EDITORIAL | ARTICLES IN PRESS
Revision of the Diagnostic Criteria of Alternating Hemiplegia of Childhood
Published: May 03, 2021 DOI: https://doi.org/10.1016/j.ejpn.2021.05.004
Alternating Hemiplegia of Childhood (AHC) is a severe paediatric neurological disorder. 1, 2, 3, 4, 5, 6, 7, 8, 9 It manifests a spectrum of manifestations some of which occur in most or all patients and the others occurring less frequently. These manifestations include paroxysmal events of hemiplegia, quadriplegia, dystonia, abnormal eye movements, autonomic dysfunction, altered awareness and epilepsy. AHC has an estimated prevalence of 1/1,000,000 children although this could be ten times higher 10 , and approximately 75% of clinically-diagnosed cases are due to de novo mutations in the ATP1A3 gene. Tens of mutations have been described but the most common are the D801N, then E815K and then G947R mutations. 6, 7, 8, 9, 10 The diagnosis, before the gene discovery in 2012 was based on clinical criteria named after Professor Aicardi who articulated them in his publications and these were used to ascertain patients for the gene discovery work as well as for subsequent studies 1, 2, 3, 4, 5, 6, 7, 8, 9 There were subsequent laudable adaptations of these criteria. 11,12 However, the understanding of the spectrum of the clinical manifestations of AHC has been evolving suggesting that revisiting these criteria is warranted. 13, 14, 15, 16, 17, 18, 19, 20, 21, 22, 23, 24, 25 Also, the presence of the ATP1A3 mutations is important to include in a revision of the AHC diagnostic criteria. In addition, there is often confusion in the literature in which patients who have had episodes of hemiplegia on either side and are children are considered to have AHC. The point is that not every alternating hemiplegia during childhood is alternating hemiplegia of childhood. The first i.e. hemiplegia that alternates sides, is a symptom the second, i.e. AHC, is a disorder.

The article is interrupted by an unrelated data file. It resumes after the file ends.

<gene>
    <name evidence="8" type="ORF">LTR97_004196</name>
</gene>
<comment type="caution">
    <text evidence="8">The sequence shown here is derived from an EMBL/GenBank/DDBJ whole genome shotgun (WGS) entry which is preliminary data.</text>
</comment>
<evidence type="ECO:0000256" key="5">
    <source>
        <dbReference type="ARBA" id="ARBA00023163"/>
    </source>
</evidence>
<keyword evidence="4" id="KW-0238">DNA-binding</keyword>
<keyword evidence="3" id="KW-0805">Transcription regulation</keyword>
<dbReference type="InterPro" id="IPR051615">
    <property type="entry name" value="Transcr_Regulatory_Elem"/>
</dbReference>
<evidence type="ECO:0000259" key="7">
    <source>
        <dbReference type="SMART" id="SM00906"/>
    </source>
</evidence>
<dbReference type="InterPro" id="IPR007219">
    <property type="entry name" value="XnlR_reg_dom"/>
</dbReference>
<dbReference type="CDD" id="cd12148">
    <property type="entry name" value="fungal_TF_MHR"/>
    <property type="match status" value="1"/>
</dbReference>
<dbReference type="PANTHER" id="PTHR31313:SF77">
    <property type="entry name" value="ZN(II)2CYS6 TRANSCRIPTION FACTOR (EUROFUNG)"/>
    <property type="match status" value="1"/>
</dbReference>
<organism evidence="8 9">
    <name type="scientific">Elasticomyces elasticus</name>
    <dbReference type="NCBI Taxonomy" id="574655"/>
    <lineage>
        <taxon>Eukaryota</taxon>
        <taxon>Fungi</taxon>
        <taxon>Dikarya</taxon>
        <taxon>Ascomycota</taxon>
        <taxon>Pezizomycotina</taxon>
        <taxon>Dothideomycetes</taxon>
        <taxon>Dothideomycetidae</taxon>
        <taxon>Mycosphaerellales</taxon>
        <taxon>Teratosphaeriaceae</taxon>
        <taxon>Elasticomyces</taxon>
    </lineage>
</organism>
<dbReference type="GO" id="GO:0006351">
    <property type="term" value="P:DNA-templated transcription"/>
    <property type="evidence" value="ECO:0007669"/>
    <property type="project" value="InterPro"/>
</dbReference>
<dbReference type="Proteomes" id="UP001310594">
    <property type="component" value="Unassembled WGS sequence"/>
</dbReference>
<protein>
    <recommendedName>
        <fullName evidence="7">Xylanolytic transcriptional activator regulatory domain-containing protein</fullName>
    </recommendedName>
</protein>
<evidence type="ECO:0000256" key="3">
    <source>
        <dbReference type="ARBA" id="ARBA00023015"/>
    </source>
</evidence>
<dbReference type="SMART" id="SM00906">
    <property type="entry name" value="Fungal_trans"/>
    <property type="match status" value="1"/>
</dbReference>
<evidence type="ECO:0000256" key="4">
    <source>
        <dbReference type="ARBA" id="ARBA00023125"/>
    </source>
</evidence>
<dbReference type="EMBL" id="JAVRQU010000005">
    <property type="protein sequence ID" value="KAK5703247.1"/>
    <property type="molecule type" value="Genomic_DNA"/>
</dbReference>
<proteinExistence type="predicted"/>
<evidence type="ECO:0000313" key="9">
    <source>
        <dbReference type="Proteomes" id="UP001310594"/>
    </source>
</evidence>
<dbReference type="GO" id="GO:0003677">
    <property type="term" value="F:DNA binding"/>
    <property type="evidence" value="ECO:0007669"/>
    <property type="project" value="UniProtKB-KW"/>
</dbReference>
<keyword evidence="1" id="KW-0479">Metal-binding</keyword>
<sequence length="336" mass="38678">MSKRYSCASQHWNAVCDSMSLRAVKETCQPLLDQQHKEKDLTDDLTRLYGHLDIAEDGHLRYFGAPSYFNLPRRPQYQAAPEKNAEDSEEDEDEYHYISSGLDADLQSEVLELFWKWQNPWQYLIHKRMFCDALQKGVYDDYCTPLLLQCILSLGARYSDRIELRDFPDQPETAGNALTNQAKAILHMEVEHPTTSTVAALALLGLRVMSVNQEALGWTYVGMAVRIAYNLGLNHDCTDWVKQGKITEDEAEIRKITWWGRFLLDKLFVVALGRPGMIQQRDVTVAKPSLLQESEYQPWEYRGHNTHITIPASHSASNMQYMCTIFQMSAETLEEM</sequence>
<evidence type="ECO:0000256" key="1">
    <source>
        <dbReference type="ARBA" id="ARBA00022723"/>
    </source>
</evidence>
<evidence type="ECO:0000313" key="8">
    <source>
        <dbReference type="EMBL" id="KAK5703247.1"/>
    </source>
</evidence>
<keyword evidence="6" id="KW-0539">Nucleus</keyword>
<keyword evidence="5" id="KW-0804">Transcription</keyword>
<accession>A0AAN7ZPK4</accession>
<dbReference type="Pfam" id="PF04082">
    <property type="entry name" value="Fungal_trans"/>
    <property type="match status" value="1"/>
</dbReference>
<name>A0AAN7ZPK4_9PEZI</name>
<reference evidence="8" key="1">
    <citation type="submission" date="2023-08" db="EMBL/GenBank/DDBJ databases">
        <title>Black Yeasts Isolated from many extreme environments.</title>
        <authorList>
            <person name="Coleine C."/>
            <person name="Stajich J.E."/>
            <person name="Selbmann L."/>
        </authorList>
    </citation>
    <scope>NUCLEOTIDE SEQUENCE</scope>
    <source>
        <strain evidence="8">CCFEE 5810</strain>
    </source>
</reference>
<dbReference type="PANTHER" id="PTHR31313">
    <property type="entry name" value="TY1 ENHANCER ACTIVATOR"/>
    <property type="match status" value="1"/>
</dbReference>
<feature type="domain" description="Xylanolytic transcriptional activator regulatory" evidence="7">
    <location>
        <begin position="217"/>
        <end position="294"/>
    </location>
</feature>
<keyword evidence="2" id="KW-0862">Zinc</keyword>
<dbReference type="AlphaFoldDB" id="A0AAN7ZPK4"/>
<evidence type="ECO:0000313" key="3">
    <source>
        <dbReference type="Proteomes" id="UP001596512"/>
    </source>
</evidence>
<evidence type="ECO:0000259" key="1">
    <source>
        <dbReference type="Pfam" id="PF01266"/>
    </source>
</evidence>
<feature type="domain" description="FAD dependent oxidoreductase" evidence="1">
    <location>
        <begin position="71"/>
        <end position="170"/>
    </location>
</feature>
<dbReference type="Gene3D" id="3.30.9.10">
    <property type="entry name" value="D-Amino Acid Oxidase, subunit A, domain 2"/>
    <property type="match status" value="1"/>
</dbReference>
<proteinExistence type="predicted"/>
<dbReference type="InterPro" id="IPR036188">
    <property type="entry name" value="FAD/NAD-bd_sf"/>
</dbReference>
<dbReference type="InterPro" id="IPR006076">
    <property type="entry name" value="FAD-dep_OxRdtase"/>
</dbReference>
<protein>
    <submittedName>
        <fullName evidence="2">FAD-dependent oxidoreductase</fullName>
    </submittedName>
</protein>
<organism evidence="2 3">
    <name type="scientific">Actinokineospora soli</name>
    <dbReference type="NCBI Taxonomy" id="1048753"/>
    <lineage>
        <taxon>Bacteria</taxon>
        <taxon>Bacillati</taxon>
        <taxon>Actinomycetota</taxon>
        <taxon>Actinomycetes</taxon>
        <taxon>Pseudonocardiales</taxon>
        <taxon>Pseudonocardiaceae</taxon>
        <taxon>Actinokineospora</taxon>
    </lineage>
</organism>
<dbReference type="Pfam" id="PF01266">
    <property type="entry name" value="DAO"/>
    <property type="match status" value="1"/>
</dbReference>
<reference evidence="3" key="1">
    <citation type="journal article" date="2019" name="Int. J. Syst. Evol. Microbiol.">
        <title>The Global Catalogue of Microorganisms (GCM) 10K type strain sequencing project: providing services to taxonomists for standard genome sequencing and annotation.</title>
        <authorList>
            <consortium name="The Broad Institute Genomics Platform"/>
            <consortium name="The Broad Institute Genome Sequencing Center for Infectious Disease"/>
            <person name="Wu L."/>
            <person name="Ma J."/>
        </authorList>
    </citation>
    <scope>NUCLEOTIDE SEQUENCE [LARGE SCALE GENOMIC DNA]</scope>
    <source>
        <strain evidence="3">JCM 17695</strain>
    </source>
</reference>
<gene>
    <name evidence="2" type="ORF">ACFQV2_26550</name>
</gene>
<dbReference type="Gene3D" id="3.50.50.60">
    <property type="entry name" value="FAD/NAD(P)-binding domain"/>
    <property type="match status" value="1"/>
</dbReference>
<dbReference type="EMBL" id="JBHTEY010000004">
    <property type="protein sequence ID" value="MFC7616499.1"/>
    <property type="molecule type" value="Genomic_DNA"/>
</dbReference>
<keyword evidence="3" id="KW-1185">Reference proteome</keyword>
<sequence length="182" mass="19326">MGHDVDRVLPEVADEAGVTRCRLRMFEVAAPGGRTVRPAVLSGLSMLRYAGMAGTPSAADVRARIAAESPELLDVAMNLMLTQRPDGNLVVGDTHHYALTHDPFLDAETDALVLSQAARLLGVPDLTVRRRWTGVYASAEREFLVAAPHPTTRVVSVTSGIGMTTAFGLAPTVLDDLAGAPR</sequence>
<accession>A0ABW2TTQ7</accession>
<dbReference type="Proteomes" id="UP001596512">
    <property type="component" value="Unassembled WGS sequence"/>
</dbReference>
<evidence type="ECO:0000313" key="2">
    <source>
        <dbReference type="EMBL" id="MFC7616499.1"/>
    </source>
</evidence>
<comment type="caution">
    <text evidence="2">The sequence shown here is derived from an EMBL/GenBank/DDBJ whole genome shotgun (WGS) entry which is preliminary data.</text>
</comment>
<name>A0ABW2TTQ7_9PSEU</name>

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© 2021 Published by Elsevier Ltd on behalf of European Paediatric Neurology Society.